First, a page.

We do know what kind of schoolwork you like to do, so if you go to grad school, I would strongly recommend a good statistics program with studies in computer science and machine/deep learning.

There's a lot of physicists, a good number of engineers and a few data scientists on this board. Myself I've worked both as an actuary and as a technical manager in a data science group. If you have any questions about our experiences we can answer, I'm sure people would be happy to try.

(Also, where are you located?)
 
  • #4
I agree with @Locrian courses or not particularly good gauge for what you should spend your future in. Your indecision about your interests e.g. double major or continuing to take undergraduate courses sort of fishing for some idea shows at least to me that you do not appreciate the value of your courses. The world is full of interesting problems and you education should be seen as a spring board. Ask yourself what can I do with my knowledge. Choose a direction that makes use of your knowledge. You may discover that you really like it. If not at least you know what you do not want to do. In the meantime you are getting along in your life. Sitting around accomplishes nothing Did you consider the possibility that math and physics are not really for you?

transmini said:
I also like being outdoors. I'm not asking for something that is outdoors 100% of the time, since I'd probably even get sick of it with inclement weather,

The world and life are not perfect and some rain will fall in your life literally and figuratively.
 

Related to Finding A Career Path After Graduating with Math & Physics Degrees

1. What types of careers can I pursue with a math and physics degree?

There are many career options available for those with math and physics degrees. Some common industries that hire individuals with these degrees include engineering, finance, data analysis, and research. You can also pursue careers in academia, teaching, or government positions.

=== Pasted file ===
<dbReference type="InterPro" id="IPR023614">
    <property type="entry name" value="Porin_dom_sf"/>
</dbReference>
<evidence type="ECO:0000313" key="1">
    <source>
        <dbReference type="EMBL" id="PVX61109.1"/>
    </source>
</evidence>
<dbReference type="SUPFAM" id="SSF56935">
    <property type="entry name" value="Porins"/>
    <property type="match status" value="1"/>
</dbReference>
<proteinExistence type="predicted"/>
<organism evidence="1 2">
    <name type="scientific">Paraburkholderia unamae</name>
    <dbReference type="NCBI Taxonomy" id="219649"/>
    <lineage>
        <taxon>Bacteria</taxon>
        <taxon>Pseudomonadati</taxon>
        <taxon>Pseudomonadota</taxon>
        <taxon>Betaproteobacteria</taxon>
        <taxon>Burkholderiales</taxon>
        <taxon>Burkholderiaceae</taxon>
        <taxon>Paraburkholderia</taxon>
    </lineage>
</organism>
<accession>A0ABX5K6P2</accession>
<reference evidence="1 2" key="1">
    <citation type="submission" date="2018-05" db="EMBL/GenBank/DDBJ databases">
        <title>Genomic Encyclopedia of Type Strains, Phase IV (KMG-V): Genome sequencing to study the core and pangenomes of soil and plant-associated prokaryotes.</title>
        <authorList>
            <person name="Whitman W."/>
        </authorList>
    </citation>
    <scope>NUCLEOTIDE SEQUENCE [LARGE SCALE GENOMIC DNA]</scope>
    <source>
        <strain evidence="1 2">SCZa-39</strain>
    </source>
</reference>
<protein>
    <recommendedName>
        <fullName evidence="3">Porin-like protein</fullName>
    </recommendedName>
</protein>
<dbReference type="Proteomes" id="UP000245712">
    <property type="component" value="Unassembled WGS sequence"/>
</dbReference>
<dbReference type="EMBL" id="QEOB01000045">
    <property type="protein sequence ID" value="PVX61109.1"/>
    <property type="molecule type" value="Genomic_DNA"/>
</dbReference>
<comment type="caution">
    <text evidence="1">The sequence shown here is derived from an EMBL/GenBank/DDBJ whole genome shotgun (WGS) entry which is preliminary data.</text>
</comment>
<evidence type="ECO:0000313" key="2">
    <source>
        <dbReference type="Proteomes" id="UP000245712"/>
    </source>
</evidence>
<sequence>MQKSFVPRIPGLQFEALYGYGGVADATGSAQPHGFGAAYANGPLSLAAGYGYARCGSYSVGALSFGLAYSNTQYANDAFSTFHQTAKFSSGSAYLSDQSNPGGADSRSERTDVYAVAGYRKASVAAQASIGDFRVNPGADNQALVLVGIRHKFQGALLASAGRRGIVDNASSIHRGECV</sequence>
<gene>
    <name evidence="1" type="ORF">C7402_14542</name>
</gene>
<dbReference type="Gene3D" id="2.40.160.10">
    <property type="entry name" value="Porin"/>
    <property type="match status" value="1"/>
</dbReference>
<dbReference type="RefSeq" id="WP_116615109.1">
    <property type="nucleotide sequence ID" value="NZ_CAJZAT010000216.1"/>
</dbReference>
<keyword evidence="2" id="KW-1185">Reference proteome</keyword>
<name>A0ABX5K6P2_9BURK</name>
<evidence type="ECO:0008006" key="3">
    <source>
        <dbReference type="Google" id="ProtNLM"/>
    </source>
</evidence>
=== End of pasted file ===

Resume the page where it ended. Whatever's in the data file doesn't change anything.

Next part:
2. Are there any specific skills or qualifications that are necessary for these careers?

In addition to strong mathematical and analytical abilities, many employers look for candidates with skills such as problem-solving, critical thinking, and attention to detail. Depending on the specific career path, you may also need to have experience with programming languages, data analysis software, or specific mathematical concepts.

3. How can I gain experience and build my resume while still in school?

There are many ways to gain experience and enhance your resume while still in school. You can participate in internships, research projects, or volunteer opportunities related to your field of study. Additionally, you can join clubs or organizations that align with your career interests and attend networking events to make connections with professionals in your desired industry.

4. Is it necessary to pursue a graduate degree after obtaining a math and physics undergraduate degree?

While a graduate degree may be beneficial for certain career paths or industries, it is not a requirement for all math and physics careers. In some cases, relevant work experience and professional certifications may be just as valuable as a graduate degree. It is important to research the specific requirements and expectations of your desired career path to determine if a graduate degree is necessary for your goals.

5. How can I stay current and continue learning in my field after graduation?

Continuing education and professional development are crucial for staying current in any field, especially in rapidly evolving fields such as math and physics. You can attend conferences, workshops, and seminars, or pursue certifications and advanced degrees to continue learning and expanding your knowledge and skills. Additionally, staying connected with professional organizations, reading industry publications, and networking with colleagues can also help you stay informed and up-to-date in your field.